Since some patients were studied during several IHD sessions, quantitative variables were compared between groups of sessions (with hypotension vs. without hypotension, and with hypotension and preload dependence vs. with hypotension without preload dependence) with a linear mixed model, using group as variable with a fixed effect, and patient as variable with a random effect [21]. Qualitative variables were compared similarly with a mixed logistic regression model, using patient as variable with a random effect.

Quantitative and qualitative variables associated with hypotension with a p value below 0.1 in univariate analysis (using a mixed logistic regression model with patient as variable with a random effect) were selected for inclusion in a multivariable mixed logistic regression model, using backward stepwise descending selection [22]. Low prevalence of hypotension with preload dependence precluded the use of a multivariate logistic regression model.

Diagnostic performance of variables associated with preload-dependent hypotension was tested by computation of the area under the curve (AUC) of the receiver operating characteristic (ROC) curve [23]. The optimal cutoff values were computed using the Youden J statistic method [24].

Results

Population

During the study inclusion period, 1462 patients were admitted to the ICU, and 47 (median age 69 [63–78] years) were included in the study (see Additional file 1). Median SAPS II score was 53 [39–61], 32 patients were male (68 %), and 45 patients (96 %) were admitted with a medical admission category. Justification for PiCCO® monitoring was septic shock in 26 patients (55 %), cardiogenic shock in 10 patients (21 %), hemorrhagic shock in 4 patients (9 %), non-septic vasoplegic shock in 4 patients (9 %) and other shocks in 3 patients (6 %). Patients’ characteristics at the onset of IHD session are reported in Table 1.
Table 1

Patients’ characteristics at hemodialysis session onset

Characteristics

Overall population

Mechanical ventilation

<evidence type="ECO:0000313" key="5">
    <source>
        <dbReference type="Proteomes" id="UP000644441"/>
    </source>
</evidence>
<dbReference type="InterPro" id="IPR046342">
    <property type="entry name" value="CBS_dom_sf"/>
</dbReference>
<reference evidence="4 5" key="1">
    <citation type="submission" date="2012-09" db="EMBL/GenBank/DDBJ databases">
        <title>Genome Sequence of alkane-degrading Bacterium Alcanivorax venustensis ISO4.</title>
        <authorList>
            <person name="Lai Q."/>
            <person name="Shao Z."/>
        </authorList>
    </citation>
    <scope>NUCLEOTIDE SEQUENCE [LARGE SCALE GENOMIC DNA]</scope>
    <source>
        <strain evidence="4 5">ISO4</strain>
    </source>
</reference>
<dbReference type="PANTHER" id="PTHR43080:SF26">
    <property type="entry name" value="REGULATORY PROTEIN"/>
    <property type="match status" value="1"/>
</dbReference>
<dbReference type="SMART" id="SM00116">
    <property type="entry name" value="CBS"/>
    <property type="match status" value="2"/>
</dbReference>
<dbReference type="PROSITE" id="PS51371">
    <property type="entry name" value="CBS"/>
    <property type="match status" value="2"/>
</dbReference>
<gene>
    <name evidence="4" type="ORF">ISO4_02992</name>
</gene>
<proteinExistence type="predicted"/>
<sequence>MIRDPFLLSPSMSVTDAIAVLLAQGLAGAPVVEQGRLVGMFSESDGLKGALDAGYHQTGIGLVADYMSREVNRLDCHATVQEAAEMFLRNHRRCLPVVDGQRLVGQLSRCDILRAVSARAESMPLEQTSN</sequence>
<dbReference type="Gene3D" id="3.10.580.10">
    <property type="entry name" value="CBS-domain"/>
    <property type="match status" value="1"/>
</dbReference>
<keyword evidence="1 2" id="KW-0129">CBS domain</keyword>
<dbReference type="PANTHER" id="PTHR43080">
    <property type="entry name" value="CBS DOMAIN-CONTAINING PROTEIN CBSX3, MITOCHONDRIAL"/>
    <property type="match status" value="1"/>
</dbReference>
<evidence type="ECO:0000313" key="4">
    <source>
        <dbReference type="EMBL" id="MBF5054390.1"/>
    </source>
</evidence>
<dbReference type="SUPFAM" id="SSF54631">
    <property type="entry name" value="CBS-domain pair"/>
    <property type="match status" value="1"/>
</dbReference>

39 (36 %)

SOFA score

8 [7–11]

Vasopressor administration

53 (50 %)

Vasopressor dose (μg.kg-1.min-1)

0.00 [0.00–0.15]

Inotropes administration

9 (8 %)

Arterial lactate (mmol.L-1)

1.4 [1.1–1.8]

Elevated lactates above upper laboratory limit (2.2 mmol.L-1)

14 (13 %)

Heart rate (min-1)

90 [80–98]

Mean arterial pressure (mm Hg)

75 [68–80]

Mean arterial pressure below 65 mm Hg

8 (7 %)

Central venous pressure (mm Hg)

8 [6–12]

Cardiac index (L.min-1.m-2)

3.5 [2.9–4.0]

Indexed systemic vascular resistance (dyne.s.cm-5)

1525 [1324–1864]

Extravascular lung water (mL.kg-1 PBW)

7.9 [6.0–9.9]

Extravascular lung water > 7 mL.kg-1 PBW

64 (60 %)

Pulmonary vascular permeability index

1.6 [1.3–2.0]

Data are median [first quartile – third quartile] or number of sessions (percentage of the total number of sessions studied)

PBW predicted body weight, SOFA Sequential Organ Failure Assessment score

IHD sessions

One hundred and seven IHD sessions were studied. Median number of IHD sessions per patient was three [25]. Twenty-seven patients underwent two or more IHD sessions. Details regarding IHD sessions are reported in Table 2. Missing values for each variable are reported in Additional file 2. Compliance to practice guidelines [2] to prevent hemodynamic instability during IHD sessions was high (see Additional file 3).
Table 2

Characteristics of intermittent hemodialysis sessions

Characteristics

Overall population

Number of IHD sessions

107

Number of IHD sessions per patient

3 [2–5]

Time between ICU admission and first IHD session (days)

18 [10–30]

Duration of IHD sessions (min)

240 [240–245]

Total fluid removal per session (mL)

2620 [1990–3240]

Fluid removal per hour (mL.H-1)

655 [453–824]

Dialyzer blood flow rate at IHD session onset (mL.min-1)

250 [250–272]

Dialysate flow rate at IHD session onset (mL.min-1)

500 [500–625]

Dialysate temperature at IHD session onset (°C)

36 [36–36]

Dialysate sodium concentration at IHD session onset (mmol.L-1)

145 [144–150]

Data are medians [first quartile – third quartile]

IHD intermittent hemodialysis

Hypotension

Hypotension was observed during 61 (57 %, CI95%: 47–66 %) IHD sessions (Fig. 1), with a median time from IHD session onset of 35 [15–95] minutes. Effective fluid removal at hypotension onset was 300 [30–950] mL. Comparisons between IHD sessions with hypotension and without hypotension are presented in Table 3.
Fig. 1

Prevalence of hypotension during intermittent hemodialysis sessions

Table 3

Comparisons between hemodialysis sessions with and without hypotension

Characteristics

No hypotension during session

Hypotension during session

(n = 46)

(n = 61)

Age

70 [64–79]

67 [58–78]

Male gender

38 (83 %)

47 (77 %)

SAPS II

53 [40–62]

53 [37–60]

Reasons for PiCCO® monitoring

 • Septic shock

30 (65 %)

34 (56 %)

 • Cardiogenic shock

7 (15 %)

10 (16 %)

 • Other

9 (20 %)

17 (28 %)

Time between ICU admission and IHD session (day)

20 [12–34]

16 [9–29]

SOFA score at the day of IHD session

7 [6–9]

10 [8–11]

Mechanical ventilation at IHD session onset

18 (39 %)

21 (34 %)

Inotrope at IHD session onset

7 (15 %)

2 (3 %)

Vasopressor at IHD session onset

20 (43 %)

33 (54 %)

Vasopressor dose at IHD session onset (μg.kg-1.min-1)

0 [0–0.10]

0.04 [0–0.19]

Heart rate at IHD session onset (min-1)

89 [80–98]

90 [81–98]

MAP at IHD session onset (mm Hg)

78 [71–83]

72 [67–79]

CVP at IHD session onset (mm Hg)

9 [7–13]

8 [5–11]

CI at IHD session onset (L.min-1.m-2)

3.7 [3.0–3.9]

3.4 [2.8–4.0]